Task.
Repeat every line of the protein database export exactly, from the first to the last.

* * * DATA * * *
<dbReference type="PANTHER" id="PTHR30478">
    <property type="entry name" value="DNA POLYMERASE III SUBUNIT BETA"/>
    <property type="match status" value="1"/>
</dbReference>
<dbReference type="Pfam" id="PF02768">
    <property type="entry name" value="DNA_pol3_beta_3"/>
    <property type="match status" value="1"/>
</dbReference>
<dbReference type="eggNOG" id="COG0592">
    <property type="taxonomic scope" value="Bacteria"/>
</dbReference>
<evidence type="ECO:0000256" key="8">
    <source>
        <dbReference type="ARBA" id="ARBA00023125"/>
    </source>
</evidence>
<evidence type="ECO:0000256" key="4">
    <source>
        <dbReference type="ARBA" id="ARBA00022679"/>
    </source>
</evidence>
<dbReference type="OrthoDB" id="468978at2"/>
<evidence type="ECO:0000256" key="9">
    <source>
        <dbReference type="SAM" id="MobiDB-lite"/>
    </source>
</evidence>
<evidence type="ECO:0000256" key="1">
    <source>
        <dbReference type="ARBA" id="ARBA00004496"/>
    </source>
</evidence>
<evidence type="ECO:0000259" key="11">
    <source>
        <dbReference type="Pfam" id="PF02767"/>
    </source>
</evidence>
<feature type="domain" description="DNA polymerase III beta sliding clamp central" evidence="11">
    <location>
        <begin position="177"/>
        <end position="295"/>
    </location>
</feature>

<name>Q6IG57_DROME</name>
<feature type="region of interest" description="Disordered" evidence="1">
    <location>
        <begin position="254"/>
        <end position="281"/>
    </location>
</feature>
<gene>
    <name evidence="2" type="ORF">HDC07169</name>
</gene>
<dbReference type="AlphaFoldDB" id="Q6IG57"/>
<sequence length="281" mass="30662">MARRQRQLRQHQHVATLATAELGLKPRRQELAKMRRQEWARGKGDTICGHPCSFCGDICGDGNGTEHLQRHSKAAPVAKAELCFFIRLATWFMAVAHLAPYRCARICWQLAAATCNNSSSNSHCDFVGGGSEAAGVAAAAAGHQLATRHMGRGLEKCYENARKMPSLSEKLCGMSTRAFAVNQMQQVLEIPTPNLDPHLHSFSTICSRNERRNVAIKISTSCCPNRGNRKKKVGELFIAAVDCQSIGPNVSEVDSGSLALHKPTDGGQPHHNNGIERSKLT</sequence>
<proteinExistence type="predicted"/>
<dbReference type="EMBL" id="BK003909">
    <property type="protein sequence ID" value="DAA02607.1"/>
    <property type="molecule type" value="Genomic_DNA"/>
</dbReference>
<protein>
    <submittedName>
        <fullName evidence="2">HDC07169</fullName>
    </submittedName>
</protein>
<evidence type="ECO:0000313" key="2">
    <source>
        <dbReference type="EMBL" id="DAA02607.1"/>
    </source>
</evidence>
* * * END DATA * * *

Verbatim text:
<dbReference type="PANTHER" id="PTHR30478">
    <property type="entry name" value="DNA POLYMERASE III SUBUNIT BETA"/>
    <property type="match status" value="1"/>
</dbReference>
<dbReference type="Pfam" id="PF02768">
    <property type="entry name" value="DNA_pol3_beta_3"/>
    <property type="match status" value="1"/>
</dbReference>
<dbReference type="eggNOG" id="COG0592">
    <property type="taxonomic scope" value="Bacteria"/>
</dbReference>
<evidence type="ECO:0000256" key="8">
    <source>
        <dbReference type="ARBA" id="ARBA00023125"/>
    </source>
</evidence>
<evidence type="ECO:0000256" key="4">
    <source>
        <dbReference type="ARBA" id="ARBA00022679"/>
    </source>
</evidence>
<dbReference type="OrthoDB" id="468978at2"/>
<evidence type="ECO:0000256" key="9">
    <source>
        <dbReference type="SAM" id="MobiDB-lite"/>
    </source>
</evidence>
<evidence type="ECO:0000256" key="1">
    <source>
        <dbReference type="ARBA" id="ARBA00004496"/>
    </source>
</evidence>
<evidence type="ECO:0000259" key="11">
    <source>
        <dbReference type="Pfam" id="PF02767"/>
    </source>
</evidence>
<feature type="domain" description="DNA polymerase III beta sliding clamp central" evidence="11">
    <location>
        <begin position="177"/>
        <end position="295"/>
    </location>
</feature>

<name>Q6IG57_DROME</name>
<feature type="region of interest" description="Disordered" evidence="1">
    <location>
        <begin position="254"/>
        <end position="281"/>
    </location>
</feature>
<gene>
    <name evidence="2" type="ORF">HDC07169</name>
</gene>
<dbReference type="AlphaFoldDB" id="Q6IG57"/>
<sequence length="281" mass="30662">MARRQRQLRQHQHVATLATAELGLKPRRQELAKMRRQEWARGKGDTICGHPCSFCGDICGDGNGTEHLQRHSKAAPVAKAELCFFIRLATWFMAVAHLAPYRCARICWQLAAATCNNSSSNSHCDFVGGGSEAAGVAAAAAGHQLATRHMGRGLEKCYENARKMPSLSEKLCGMSTRAFAVNQMQQVLEIPTPNLDPHLHSFSTICSRNERRNVAIKISTSCCPNRGNRKKKVGELFIAAVDCQSIGPNVSEVDSGSLALHKPTDGGQPHHNNGIERSKLT</sequence>
<proteinExistence type="predicted"/>
<dbReference type="EMBL" id="BK003909">
    <property type="protein sequence ID" value="DAA02607.1"/>
    <property type="molecule type" value="Genomic_DNA"/>
</dbReference>
<protein>
    <submittedName>
        <fullName evidence="2">HDC07169</fullName>
    </submittedName>
</protein>
<evidence type="ECO:0000313" key="2">
    <source>
        <dbReference type="EMBL" id="DAA02607.1"/>
    </source>
</evidence>